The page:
Dr Roberts maintains that a caged-in tongue makes eventually for a caged-in person. ‘I wonder, do you have any frustration or anger issues?’ he asks. He’s looking for a punch in the face, isn’t he? Anger issues, my uvula.
Deaf to all protests, though, he then proceeds to relate how students of oriental meditation can only achieve full transcendence if their tongue is anchored behind their front teeth.
This is because of the 12 ‘meridians’, or energy channels, which – according to Chinese medicine – run through the body like invisible railway lines, converging at the tongue tip.
View the body as one big phone charger, he says. Unless you plug in the receiver (i.e. the tongue) at the correct point, the whole system gradually runs down.
Just as the tongue talks, so too, it seems the teeth chatter, and in my case the lack of an upper right canine incisor (removed in teenagehood) speaks volumes. ‘Have you had any liver problems, and have you suffered from pain on that side of your head?’
Yes to both. For example, I was recently advised that my liver finds cow’s milk hard to process. And all this before he’s seen if I need any fillings. So how way-out exactly are Dr Roberts’ theories?
‘Actually, all dental students learn not only about the the anatomy of the tongue, but about how the tongue can provide an general indication of what is happening in the rest of the body,’ says Damien Walmsley, scientific adviser to the British Dental Association.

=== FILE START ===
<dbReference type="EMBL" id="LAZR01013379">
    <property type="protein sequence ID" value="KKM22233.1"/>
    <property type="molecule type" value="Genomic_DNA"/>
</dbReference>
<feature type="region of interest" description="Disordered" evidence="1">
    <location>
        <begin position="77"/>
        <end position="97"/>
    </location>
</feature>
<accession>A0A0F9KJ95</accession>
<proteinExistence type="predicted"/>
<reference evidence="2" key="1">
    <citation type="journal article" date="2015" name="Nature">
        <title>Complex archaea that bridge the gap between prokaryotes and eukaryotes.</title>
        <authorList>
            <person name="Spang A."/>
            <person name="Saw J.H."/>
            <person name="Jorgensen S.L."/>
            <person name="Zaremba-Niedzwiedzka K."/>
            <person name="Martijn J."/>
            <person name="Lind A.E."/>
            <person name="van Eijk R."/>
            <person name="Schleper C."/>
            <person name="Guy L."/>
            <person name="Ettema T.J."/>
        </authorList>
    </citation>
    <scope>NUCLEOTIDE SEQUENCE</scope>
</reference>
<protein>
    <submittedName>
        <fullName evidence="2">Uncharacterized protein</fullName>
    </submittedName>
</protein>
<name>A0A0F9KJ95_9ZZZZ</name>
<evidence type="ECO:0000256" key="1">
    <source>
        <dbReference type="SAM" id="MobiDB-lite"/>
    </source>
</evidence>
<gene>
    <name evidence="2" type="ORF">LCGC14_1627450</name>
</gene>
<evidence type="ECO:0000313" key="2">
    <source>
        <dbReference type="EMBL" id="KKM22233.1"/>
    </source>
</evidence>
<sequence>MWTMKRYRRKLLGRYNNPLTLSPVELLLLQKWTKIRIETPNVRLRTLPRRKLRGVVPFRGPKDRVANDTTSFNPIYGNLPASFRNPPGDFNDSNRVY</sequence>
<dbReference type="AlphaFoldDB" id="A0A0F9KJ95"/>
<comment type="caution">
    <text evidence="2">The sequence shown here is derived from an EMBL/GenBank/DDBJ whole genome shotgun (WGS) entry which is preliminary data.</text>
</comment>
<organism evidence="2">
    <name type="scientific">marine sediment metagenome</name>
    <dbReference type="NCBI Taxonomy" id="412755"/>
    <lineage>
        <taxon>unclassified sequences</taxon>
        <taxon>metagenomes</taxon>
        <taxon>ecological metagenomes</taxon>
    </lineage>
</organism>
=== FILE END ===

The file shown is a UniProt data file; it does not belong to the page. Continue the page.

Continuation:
‘For example, an enlarged tongue might be a sign of vitamin deficiency. So dentistry does not disregard the tongue.’
It just doesn’t put it at the centre of things. That said, it’s not so much Dr Roberts’s tongue theories that his fellow professionals find hard to swallow, as his opposition to metal fillings (he won’t do them, and suggests patients have them all removed).
‘I am not remotely short of patients,’ he says. ‘My appointments book is full, and people come from all over the world to see me.’
‘I should stress, though, that I don’t just take one look at someone’s tongue and give them a conclusive diagnosis. All I do is tell them if their tongue is pointing towards an area that might need addressing.
‘And don’t forget – I haven’t come up with the idea of tongue analysis off my own bat. It’s an integral part of traditional Chinese medicine, dating back many centuries.’
Speaking of which, does the dÈcor, perhaps, owe something to the East, too? ‘That’s right, we’ve had the whole place feng shui-ed,’ he beams.
‘Hence the yellow chair, the pink shirts, even the positioning of the basins for the patients to spit into. Oh yes, for me, dentistry goes much deeper than just teeth.’

Source:http://www.dailymail.co.uk/health/article-1201020/Could-tongue-tell-real-truth-health.html#ixzz0M0CYclTq